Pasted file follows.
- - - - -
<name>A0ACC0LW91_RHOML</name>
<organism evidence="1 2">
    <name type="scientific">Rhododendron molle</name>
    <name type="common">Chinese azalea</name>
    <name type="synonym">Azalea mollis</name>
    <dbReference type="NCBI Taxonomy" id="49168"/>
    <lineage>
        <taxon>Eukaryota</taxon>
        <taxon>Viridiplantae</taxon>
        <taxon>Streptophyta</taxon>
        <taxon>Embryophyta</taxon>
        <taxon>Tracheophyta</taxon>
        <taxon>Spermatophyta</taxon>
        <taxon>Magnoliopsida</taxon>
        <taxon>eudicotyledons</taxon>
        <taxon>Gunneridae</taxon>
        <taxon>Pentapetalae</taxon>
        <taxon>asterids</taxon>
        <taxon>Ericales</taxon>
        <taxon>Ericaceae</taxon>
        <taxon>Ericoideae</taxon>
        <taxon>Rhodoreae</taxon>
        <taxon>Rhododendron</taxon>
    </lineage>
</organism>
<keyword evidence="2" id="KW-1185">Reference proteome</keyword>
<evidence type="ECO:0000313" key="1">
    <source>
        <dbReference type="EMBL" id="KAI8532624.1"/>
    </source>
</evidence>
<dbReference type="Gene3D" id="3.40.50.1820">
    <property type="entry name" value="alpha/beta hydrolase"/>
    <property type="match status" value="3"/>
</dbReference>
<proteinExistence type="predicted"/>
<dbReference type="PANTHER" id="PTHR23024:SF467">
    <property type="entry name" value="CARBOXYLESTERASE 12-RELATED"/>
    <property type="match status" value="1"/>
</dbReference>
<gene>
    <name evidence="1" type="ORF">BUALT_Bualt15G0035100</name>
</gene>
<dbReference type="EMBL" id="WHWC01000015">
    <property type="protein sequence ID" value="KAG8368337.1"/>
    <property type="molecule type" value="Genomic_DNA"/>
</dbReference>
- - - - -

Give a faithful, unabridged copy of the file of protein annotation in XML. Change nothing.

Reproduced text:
<name>A0ACC0LW91_RHOML</name>
<organism evidence="1 2">
    <name type="scientific">Rhododendron molle</name>
    <name type="common">Chinese azalea</name>
    <name type="synonym">Azalea mollis</name>
    <dbReference type="NCBI Taxonomy" id="49168"/>
    <lineage>
        <taxon>Eukaryota</taxon>
        <taxon>Viridiplantae</taxon>
        <taxon>Streptophyta</taxon>
        <taxon>Embryophyta</taxon>
        <taxon>Tracheophyta</taxon>
        <taxon>Spermatophyta</taxon>
        <taxon>Magnoliopsida</taxon>
        <taxon>eudicotyledons</taxon>
        <taxon>Gunneridae</taxon>
        <taxon>Pentapetalae</taxon>
        <taxon>asterids</taxon>
        <taxon>Ericales</taxon>
        <taxon>Ericaceae</taxon>
        <taxon>Ericoideae</taxon>
        <taxon>Rhodoreae</taxon>
        <taxon>Rhododendron</taxon>
    </lineage>
</organism>
<keyword evidence="2" id="KW-1185">Reference proteome</keyword>
<evidence type="ECO:0000313" key="1">
    <source>
        <dbReference type="EMBL" id="KAI8532624.1"/>
    </source>
</evidence>
<dbReference type="Gene3D" id="3.40.50.1820">
    <property type="entry name" value="alpha/beta hydrolase"/>
    <property type="match status" value="3"/>
</dbReference>
<proteinExistence type="predicted"/>
<dbReference type="PANTHER" id="PTHR23024:SF467">
    <property type="entry name" value="CARBOXYLESTERASE 12-RELATED"/>
    <property type="match status" value="1"/>
</dbReference>
<gene>
    <name evidence="1" type="ORF">BUALT_Bualt15G0035100</name>
</gene>
<dbReference type="EMBL" id="WHWC01000015">
    <property type="protein sequence ID" value="KAG8368337.1"/>
    <property type="molecule type" value="Genomic_DNA"/>
</dbReference>